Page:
Miosotis Francisco is the home’s administrator and is also the ex-president of the Puerto Rican Federation of Care Institutions. When I interviewed her, Miosotis summarized the service that every resident receives from the institute this way:
[Miosotis]: It’s as if they were at your house but with more professional care. So, let’s see, we’re going to stay on top of their medication, what they need, their basic needs.
[Luis]: Basics. But not much more.
Francheska told me that since she left her grandmother at Tu Familia, she was shocked by how they limited visits. Especially in the beginning, when they asked her to spend two weeks without seeing her grandmother.
[Francheska]: So they could create that separation, honestly.
[Luis]: It’s a very common method in prolonged care houses so the transition to a new home might be, in theory, easier.
[Francheska]: Ah, which for me… well, today I get to thinking about it, and I say: “Wow. How horrible.” No mistake about it, how horrible.
[Luis]: But at least her grandmother seemed to be in good shape.
[Francheska]: She went in walking. She went in independent.
[Luis]: But quickly Francheska saw how she declined.
[Francheska]: And unfortunately, well after a year and a half, well she wasn’t the same. I almost didn’t recognize her. She was laying back in a wheelchair. She couldn’t eat on her own. They had to bathe her. They didn’t stand her up anymore.
[Luis]: When I spoke with Miosotis, she explained that they give the residents the best care they can, but you have to remember that the majority of residents come with chronic conditions and their health worsens with time.
Also, she told me that many relatives leave seniors in their home and then don’t come to visit them.
And when they finally come to see them, sometimes a year after their last visit, they’re upset because they look thinner, weaker, and even incapacitated. That’s why Miosotis has a policy of telling relatives…
[Miosotis]: We care for them, but you’re their family. You have to come visit them. You have a responsibility as their child, with your relatives, and you have to assume that responsibility.
[Luis]: But Francheska assured me that she wasn’t one of the ones who went months without seeing her grandmother.
[Francheska]: Yes, yes, yes. Every time I could, I went and visited her.
[Luis]: Even though she knew that there was no substitute for the care that she gave her when her grandmother could still live at her house.
When the news that Hurricane Maria was going to hit Puerto Rico hard, Francheska’s grandmother was already incapacitated. And Francheska was worried, it was already known that it would be the most powerful storm in the modern history of the island. That’s why she went to the care home the day before and spoke with the administrators and asked them…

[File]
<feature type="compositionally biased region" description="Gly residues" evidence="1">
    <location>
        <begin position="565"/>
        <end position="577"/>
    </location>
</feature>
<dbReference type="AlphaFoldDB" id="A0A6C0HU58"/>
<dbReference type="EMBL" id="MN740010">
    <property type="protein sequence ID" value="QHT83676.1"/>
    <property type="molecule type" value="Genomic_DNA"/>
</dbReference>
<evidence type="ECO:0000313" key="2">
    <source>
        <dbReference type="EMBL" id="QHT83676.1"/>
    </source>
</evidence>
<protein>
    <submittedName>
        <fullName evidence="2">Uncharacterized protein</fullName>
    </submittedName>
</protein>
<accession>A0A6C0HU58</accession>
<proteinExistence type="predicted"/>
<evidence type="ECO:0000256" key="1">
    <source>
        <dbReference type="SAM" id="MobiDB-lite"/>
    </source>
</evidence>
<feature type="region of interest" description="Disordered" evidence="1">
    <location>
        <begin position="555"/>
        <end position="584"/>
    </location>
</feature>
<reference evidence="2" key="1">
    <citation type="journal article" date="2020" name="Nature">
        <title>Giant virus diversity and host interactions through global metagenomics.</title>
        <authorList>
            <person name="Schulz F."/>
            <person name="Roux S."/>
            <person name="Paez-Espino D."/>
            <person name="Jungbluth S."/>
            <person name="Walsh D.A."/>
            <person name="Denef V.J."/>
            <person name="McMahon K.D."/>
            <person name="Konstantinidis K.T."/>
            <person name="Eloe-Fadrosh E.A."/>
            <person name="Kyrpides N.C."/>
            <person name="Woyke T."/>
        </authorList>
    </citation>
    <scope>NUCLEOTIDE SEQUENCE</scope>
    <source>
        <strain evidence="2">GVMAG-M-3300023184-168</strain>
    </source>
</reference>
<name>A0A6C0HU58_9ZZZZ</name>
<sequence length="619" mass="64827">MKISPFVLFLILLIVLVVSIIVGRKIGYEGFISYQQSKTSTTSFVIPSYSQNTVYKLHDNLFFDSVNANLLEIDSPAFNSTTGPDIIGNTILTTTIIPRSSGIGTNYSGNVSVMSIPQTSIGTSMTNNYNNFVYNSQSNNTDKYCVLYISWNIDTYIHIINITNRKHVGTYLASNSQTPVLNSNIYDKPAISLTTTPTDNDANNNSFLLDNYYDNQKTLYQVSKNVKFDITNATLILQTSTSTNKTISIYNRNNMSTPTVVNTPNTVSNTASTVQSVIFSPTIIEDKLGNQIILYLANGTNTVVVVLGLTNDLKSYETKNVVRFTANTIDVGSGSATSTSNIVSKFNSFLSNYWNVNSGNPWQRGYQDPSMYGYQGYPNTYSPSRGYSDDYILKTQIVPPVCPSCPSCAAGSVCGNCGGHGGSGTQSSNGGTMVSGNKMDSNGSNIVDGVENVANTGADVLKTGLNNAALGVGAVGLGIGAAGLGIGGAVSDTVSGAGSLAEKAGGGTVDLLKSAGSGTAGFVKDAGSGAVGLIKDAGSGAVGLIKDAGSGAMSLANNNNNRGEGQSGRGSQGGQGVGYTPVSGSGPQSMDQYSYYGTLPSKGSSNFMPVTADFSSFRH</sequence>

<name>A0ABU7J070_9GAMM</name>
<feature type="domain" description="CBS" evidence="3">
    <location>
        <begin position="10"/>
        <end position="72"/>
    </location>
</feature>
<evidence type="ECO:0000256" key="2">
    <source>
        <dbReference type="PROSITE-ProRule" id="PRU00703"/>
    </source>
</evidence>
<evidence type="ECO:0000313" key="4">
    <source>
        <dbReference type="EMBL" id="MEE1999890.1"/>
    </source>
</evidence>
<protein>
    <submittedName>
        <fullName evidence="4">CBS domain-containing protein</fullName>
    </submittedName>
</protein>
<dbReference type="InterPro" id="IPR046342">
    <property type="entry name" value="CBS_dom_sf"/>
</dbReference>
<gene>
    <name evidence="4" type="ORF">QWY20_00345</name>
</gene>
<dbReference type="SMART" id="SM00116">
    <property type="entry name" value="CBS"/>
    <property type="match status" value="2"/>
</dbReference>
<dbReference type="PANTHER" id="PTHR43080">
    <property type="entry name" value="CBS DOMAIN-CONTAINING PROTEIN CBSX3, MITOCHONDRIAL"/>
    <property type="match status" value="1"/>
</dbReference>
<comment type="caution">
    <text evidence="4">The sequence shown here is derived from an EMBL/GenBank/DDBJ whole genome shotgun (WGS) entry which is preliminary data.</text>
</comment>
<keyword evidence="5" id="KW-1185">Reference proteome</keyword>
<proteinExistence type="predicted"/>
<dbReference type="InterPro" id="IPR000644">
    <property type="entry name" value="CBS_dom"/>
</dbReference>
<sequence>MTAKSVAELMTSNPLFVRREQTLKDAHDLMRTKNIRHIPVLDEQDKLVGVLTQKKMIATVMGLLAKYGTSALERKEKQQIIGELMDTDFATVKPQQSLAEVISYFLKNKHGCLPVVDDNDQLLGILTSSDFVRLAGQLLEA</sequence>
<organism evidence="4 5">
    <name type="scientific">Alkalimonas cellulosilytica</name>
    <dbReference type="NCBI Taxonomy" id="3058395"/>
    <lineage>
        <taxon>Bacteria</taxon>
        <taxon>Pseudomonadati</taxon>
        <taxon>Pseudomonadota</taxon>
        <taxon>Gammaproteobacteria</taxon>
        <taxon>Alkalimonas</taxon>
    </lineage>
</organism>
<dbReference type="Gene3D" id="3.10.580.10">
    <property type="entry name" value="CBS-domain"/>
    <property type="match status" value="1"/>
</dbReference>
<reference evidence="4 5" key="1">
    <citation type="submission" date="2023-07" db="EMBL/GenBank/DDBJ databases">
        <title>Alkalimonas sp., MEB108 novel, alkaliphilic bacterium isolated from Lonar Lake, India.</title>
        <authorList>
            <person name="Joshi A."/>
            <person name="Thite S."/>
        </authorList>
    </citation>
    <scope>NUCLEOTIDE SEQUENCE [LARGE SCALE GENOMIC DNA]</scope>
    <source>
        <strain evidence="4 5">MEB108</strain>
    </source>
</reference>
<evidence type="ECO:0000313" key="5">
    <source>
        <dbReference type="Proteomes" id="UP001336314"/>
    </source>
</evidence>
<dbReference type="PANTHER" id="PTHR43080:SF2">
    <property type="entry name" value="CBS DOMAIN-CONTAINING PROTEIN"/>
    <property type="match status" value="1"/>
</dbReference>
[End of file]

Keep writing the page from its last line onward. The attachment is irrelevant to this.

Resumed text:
[Francheska]: “Is everything OK? I mean, do you need anything? Not just for my grandmother, but for anyone else.” Because, well, you don’t know, right? If there were people who… whose relatives didn’t visit them or things like that. And I, well, I was moved by that. And I said: “Do you need anything?” “No, we’re set.”
[Luis]: Miosotis told me that the government requires all of the prolonged care homes to have an Operational Emergency Plan, an OEP.
[Miosotis]: What am I going to do if there’s a hurricane? What am I going to do if there’s a fire? What am I going to do if there’s a flood? That’s the OEP.
[Luis]: The government certifies the plan every year. And the Department of Family Affairs does inspections to corroborate that every home meets the requirements, requirements like having an emergency electrical generator, with fuel for ten days, the same for supplies of drinkable water and food.
[Miosotis]: Everything, all of that, that is the OEP. Which we all have.
[Luis]: But that night, when the most violent winds came, and more and more water was filtering into the Tu Familia home, Miosotis started to fear for her resident’s safety.
[Miosotis]: I was flooded with water… That was a powerful thing, what happened to us. And if I, who was so well prepared and my structure was so strong, imagine the people who weren’t.
[Luis]: Early that morning, she felt that perhaps the time to do an emergency evacuation had come.
[Miosotis]: And even though you’re prepared —I felt prepared— there was a moment in the early morning when I said: “I want to take my seniors out.” And I know I can’t, do you understand?
[Luis]: They held on. The house withstood the storm. And even though the power had gone out, the generator was working too. But that same morning, when the rain and the wind had already passed…
[Miosotis]: Yes, one of my seniors had a burst blood vessel, the day after the hurricane.
[Luis]: It was Carmen González, Francheska’s grandmother. Her condition was critical.
The home, Tu Familia, is very close to Centro Médico, the most important public hospital in Puerto Rico. Getting from one place to the other usually takes about ten minutes. But the morning after Maria, getting to Centro Médico was nearly impossible.
Electrical posts split in half, fallen trees, pieces of roofs, of signs even fences and walls that had been blown over by the hurricane were all piled up in the streets. You almost couldn’t set foot in the street, much less get an ambulance through.
[Miosotis]: The neighbors and my sister, well, stepped in and made a path for me. And I could get an ambulance and take her to the hospital.
[Luis]: That was at ten in the morning.
The morning after the hurricane, Francheska got up with a mission: going to see her grandmother to make sure that everything was alright.
[Francheska]: When they let us leave our homes, I went there right away to see how my grandmother was.
[Luis]: She had tried to call but couldn’t get a hold of anyone. The cell towers, the internet, almost all of the communication infrastructure was failing.